Admony has added reasons to be chill. Taïm Falafel & Smoothie Bar is among them.The couple's original West Village watering hole (and accompanying truck) draws long lines no less for its gluten-free chickpea and pita staple than for its tantalizing fruit drinks. With flavors like strawberry/raspberry/basil and a non-alcoholic version of piña colada among the repertoire, how patrons quench their thirst can pose quite a dilemma.

The twinkly-eyed brunette developed her passion for feeding legions of guests in her Iranian mother's kitchen. Admony's youthful and seasoned culinary adventures will spice up her debut cookbook, The Balaboosta Way, due out in Fall 2013.

How she has time to write remains a mystery, but one recent summer day -- before the lunch crowd filled Balaboosta -- she also managed to squeeze in a leisurely interview. Read on below, but you’ll have to visit her Mediterranean eatery for an appreciation
of the treats that followed our chat.

Q: How did you get started in New York?Einat

EA: I came in 1999 with my first husband and stayed for three and a half years. I worked at Tabla and Danube and other restaurants, and was always going around to Indian and Spanish and all kinds of places -- anything other than strict French cuisine. Then we went back to Israel and got married and divorced.

I came back here and got married to Stefan pretty fast. We had met when we were both working at Bouley during my first stay and right away had a very spiritual connection. Still I married my first husband but my he left me after two months in Israel. Good stuff. (Laughs.)

TaimFalafelQ: Great stuff!

EA: Really...You know, some women would moan, "Ooooh!" But it's the best thing that's ever happened to me, because otherwise I would probably be stuck in Israel, in the shadow of some big chef and have five kids, be miserable and have a husband who cheated on me all the time.

Q: "Ha-kol le-tova." (Hebrew for "Everything works out for the best.")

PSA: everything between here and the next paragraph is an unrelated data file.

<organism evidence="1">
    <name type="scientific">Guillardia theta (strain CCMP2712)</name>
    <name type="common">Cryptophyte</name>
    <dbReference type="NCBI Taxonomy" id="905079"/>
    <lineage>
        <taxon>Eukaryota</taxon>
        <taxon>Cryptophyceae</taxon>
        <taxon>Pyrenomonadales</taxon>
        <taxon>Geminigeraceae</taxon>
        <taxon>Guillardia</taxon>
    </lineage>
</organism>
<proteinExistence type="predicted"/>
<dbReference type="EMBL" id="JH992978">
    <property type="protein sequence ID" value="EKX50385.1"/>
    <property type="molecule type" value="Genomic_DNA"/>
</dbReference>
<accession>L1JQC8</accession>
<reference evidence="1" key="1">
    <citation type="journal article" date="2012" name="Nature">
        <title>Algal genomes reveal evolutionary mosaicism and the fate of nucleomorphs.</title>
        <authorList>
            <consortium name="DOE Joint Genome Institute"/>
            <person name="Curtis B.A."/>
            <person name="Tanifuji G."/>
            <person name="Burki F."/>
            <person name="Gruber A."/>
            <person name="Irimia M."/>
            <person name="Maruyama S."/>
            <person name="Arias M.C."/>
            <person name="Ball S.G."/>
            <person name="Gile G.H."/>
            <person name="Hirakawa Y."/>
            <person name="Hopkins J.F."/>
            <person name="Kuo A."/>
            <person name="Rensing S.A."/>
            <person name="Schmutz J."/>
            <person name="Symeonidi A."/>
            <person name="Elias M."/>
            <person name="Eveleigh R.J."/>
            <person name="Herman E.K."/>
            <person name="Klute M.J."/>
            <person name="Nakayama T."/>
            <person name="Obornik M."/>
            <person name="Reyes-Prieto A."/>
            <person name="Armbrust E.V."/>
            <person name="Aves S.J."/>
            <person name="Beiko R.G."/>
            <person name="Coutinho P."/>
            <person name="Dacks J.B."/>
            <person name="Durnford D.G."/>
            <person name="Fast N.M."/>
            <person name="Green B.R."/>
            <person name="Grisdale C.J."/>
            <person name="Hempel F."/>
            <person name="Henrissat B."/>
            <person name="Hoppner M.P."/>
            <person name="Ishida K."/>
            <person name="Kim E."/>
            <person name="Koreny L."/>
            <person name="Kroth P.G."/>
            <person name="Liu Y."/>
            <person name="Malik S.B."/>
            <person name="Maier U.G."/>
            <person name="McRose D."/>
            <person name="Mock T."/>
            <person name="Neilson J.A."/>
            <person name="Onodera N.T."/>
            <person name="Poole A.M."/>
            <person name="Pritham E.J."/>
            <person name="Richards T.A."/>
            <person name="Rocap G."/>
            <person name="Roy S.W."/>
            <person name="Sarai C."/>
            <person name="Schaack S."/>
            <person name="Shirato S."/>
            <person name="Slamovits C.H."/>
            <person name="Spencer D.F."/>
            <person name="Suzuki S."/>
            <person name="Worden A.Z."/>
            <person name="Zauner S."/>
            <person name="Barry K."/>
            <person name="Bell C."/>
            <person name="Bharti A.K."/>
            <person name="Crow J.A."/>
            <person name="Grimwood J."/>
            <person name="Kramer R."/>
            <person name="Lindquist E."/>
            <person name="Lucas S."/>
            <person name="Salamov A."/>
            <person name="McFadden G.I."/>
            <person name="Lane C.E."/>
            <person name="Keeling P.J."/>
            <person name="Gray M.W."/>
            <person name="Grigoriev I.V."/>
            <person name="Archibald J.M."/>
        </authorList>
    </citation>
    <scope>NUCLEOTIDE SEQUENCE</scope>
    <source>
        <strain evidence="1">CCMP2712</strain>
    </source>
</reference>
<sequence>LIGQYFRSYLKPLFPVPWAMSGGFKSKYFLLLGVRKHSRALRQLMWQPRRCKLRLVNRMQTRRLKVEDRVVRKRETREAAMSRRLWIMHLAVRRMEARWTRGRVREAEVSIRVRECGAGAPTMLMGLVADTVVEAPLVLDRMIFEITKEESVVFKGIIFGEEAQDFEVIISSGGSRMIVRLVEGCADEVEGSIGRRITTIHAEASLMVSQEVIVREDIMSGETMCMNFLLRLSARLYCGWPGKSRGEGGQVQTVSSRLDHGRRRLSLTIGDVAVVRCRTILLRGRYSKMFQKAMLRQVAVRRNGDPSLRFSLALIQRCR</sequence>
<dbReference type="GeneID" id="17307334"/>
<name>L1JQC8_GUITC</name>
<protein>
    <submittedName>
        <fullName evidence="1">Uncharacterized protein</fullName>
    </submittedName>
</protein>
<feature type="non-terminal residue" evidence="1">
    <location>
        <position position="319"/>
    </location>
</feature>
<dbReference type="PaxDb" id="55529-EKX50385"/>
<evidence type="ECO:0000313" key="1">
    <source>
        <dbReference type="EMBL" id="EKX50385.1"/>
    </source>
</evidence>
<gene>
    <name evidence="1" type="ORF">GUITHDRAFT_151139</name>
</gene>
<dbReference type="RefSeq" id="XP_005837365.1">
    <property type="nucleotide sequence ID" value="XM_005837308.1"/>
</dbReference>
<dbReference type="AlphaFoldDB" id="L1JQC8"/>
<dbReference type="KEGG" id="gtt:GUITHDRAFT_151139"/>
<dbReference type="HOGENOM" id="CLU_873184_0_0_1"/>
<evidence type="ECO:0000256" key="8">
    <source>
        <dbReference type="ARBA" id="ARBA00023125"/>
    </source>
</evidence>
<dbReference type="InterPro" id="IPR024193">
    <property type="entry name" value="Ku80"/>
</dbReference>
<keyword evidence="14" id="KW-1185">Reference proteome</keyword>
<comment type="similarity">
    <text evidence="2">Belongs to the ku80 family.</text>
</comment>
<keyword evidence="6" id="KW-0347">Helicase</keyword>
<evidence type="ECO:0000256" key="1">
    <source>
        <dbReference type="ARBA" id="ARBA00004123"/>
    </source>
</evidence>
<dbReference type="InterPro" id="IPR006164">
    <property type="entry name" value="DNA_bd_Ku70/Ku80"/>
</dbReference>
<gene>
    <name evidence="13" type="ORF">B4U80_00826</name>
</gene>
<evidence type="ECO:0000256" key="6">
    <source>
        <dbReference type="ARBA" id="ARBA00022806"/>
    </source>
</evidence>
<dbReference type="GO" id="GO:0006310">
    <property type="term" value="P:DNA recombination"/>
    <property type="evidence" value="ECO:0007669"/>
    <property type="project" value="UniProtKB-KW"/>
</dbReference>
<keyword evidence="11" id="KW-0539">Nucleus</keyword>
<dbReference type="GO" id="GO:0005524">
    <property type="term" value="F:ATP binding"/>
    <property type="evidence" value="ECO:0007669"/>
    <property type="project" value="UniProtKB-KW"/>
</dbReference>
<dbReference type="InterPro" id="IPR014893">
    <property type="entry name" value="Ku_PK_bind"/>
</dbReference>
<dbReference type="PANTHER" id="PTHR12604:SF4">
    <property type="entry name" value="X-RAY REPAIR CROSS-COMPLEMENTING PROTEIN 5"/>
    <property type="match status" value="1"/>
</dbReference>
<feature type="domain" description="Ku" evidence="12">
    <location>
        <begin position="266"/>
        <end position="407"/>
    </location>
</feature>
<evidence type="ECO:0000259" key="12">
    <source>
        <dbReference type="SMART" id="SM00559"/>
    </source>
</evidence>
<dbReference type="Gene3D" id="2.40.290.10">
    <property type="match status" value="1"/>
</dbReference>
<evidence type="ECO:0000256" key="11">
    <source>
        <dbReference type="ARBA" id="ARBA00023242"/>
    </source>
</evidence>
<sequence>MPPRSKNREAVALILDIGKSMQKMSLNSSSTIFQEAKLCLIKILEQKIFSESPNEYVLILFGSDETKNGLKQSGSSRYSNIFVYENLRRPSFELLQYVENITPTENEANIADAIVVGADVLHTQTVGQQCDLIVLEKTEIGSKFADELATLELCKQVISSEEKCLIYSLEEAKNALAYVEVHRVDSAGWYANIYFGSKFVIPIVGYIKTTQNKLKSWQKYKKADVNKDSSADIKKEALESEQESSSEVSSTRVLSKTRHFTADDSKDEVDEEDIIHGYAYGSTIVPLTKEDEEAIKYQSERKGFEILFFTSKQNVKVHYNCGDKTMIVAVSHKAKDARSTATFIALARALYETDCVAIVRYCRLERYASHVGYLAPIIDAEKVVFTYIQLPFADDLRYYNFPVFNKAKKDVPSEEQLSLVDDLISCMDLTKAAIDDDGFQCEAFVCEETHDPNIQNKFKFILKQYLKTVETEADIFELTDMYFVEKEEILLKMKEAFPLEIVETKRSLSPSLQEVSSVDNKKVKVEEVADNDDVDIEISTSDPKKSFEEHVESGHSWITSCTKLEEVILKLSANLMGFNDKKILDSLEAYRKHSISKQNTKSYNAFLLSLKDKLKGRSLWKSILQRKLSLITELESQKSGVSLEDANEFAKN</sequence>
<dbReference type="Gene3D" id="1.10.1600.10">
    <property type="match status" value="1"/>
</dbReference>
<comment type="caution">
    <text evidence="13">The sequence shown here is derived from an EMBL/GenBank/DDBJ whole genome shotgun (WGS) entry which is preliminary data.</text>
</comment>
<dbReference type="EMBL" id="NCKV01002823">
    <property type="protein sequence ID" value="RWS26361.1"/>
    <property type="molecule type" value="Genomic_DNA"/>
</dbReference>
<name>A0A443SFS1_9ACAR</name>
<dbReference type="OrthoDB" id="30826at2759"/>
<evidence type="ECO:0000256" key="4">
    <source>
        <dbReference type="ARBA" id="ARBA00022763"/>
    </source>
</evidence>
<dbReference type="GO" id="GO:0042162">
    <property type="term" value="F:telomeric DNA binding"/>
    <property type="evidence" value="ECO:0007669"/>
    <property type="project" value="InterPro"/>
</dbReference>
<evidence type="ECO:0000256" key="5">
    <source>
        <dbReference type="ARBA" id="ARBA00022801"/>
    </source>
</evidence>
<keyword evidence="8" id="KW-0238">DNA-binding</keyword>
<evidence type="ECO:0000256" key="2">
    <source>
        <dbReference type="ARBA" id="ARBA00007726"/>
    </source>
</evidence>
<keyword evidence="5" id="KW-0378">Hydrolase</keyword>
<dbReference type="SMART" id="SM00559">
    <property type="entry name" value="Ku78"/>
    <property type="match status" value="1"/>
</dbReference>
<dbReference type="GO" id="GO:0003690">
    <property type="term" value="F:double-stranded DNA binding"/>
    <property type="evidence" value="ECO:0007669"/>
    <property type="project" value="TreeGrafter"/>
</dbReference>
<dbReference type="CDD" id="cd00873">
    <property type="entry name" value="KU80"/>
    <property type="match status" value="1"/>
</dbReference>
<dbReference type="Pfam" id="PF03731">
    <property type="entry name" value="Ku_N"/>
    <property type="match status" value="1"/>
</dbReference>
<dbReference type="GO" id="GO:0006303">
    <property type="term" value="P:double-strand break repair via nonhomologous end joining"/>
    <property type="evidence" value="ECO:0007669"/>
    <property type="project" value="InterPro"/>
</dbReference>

EA: Ha-kol le-tova. It's amazing. After three days Stef and I knew we were going to be together forever. It's been ten years. We have a real love story. We opened Taïm seven years ago. It's become an institution in New York City. The first year nobody knew
about us and we almost closed. Then one day the editor of New York magazine passed by and she was fascinated by the food. Then it was article after article.

We've been in probably every newspaper and magazine as the best falafel in the City. Then we went to The Food Network and "Throwdown with Bobby Flay." So it's nice. And two years ago I had the opportunity to open [Balaboosta].

Q: How do you do it with two kids?

balaboosta vitrine

EA: You do it. I actually think they're my biggest achievement. Years ago I used to meet a lot of women around their 30s who'd say they'd never have kids because "they're going to ruin my career."

Today I look around and I don't see them in the industry. They've disappeared. I'm still here with two kids and businesses. I come from a country where there's a lot of pressure to have a family. Besides the pressure I like kids and I have an amazing family. After my oldest child was five I was ready for something new. I no longer had a challenge at Taïm. There were recipes and people who could implement them. I need to cook, do specials every day, be creative. So I opened this one.


Q: And the concept here is...

EA: The concept is like the name. It's a chef-driven place with atmosphere and service like a Balaboosta. And we get write-ups like that: "It seems like she invited you to her house and told her family to treat you really nice and kind."

It's really important to me that the atmosphere isn't that of a screaming chef who everybody's scared of. And with the food -- I don't say everything is organic and crazy; it's not that there's no fried food -- but it's very healthy and balanced.

Q: You're a world traveler. Which countries and cultures have inspired the menu?

EA: For lunch I wanted to do a little bit more authentic ethnic food, because it's hard to present that in an amazing way, and in theevening I want more presentation and more refined food. 


For example, for lunch I make khamusta, which is meatballs that have some molina, and a sour soup that's made with fava bean, celery and Swiss chard -- it's really good.

Q: Is that what you'd recommend for lunch?

EA: Yeah, but my favorite is between schnitzel (chicken cutlet) and Moroccan fish. I make schnitzel with cornflakes and it's very crunchy. Delicious.

Q: And for dinner, what shouldn't one miss?

EA: Cauliflower, fried olives, if you like fish, branzino, which is grilled Israeli style with a marinade of parsley, garlic, thyme. The cauliflower is mixed with four different kinds of peppercorn -- Szechuan, pink, white and black -- and a little bit of flour, and it's very crispy. It comes with a dressing of currants and pine nuts and parsley. People love it. No tahini. I try to take it in a little different direction. I use a lot of tahini and yogurt, obviously, but I think the food here is unique.